Acute Flaccid Myelitis (AFM) in Pediatrics (S2:E35)
Published April 30, 2019
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26 min
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    Acute flaccid myelitis (AFM) is a rare but serious condition; one that strikes fear into the hearts of parents and providers alike. AFM affects the nervous system, specifically the gray matter of the spinal cord, which results in the presenting symptoms of a flaccid paralysis.

    This condition is not new. Acute flaccid myelitis appears to be caused most often by viruses, especially EV-D68, which is a member of the polio family. Although poliomyelitis has been mostly eradicated worldwide, in recent years large outbreaks of the related enterovirus 71 has been seen in Asia-Pacific countries. This virus, that some have coined “the new polio” mostly affects children, manifesting as hand, foot, and mouth disease, aseptic meningitis, poliomyelitis-like acute flaccid paralysis, brainstem encephalitis, and other severe systemic disorders.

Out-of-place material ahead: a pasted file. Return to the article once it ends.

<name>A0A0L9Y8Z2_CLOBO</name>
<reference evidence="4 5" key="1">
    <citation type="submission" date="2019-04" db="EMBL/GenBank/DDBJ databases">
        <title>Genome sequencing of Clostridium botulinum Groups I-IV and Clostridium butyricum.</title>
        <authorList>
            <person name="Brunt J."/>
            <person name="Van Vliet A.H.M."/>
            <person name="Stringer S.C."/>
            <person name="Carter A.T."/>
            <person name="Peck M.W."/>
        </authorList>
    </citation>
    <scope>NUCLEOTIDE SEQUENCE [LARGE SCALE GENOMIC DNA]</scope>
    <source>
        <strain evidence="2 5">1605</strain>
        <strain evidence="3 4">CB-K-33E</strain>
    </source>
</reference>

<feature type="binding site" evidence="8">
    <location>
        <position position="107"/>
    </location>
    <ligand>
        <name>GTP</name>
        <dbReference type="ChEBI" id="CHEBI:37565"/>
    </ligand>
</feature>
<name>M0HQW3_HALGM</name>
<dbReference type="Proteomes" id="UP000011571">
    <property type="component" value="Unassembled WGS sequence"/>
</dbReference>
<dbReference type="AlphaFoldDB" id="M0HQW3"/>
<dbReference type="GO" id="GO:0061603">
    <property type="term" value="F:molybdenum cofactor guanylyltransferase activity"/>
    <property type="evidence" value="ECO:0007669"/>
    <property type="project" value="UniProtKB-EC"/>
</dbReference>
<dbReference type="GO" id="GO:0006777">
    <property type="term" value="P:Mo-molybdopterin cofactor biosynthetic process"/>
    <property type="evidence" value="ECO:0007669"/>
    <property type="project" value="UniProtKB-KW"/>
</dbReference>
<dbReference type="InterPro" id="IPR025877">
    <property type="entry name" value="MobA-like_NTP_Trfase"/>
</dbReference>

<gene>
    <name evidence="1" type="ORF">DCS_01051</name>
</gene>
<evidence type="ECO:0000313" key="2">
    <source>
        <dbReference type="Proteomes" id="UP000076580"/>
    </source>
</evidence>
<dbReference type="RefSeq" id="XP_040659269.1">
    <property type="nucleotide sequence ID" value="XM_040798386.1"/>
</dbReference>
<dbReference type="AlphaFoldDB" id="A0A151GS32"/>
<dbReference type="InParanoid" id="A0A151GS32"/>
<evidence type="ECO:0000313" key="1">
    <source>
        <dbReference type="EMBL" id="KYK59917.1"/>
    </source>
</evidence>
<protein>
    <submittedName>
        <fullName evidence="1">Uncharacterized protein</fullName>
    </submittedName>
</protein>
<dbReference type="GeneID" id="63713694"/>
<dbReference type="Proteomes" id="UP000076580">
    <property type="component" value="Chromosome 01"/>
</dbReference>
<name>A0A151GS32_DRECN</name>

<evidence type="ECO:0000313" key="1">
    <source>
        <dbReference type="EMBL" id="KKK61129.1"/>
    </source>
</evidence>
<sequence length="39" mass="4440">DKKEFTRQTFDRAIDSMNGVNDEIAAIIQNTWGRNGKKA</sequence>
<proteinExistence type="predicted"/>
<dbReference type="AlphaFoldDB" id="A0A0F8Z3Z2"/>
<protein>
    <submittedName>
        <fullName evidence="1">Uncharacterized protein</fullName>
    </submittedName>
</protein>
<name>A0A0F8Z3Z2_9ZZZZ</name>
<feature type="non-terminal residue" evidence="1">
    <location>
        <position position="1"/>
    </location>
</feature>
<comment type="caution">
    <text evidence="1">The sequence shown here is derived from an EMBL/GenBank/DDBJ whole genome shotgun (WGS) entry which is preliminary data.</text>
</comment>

In today’s episode we are joined by Kevin Messacar, MD to talk through the most common presentations and treatment of enterovirus infections. Dr. Messacar is both an Infectious Disease Specialist and Hospitalist at Children’s Hospital Colorado and is an Assistant Professor of Pediatrics at the University of Colorado School of Medicine. Dr. Messacar's interview in this episode is expressly his own and not on a behalf of the professional organizations he serves. 

    CDC AFM Guidelines and Resources for Providers

    What did you think of today's episode? Tweet Dr. Brent, @AlisonBrentMD or write to us chartingpediatrics@childrenscolorado.org.

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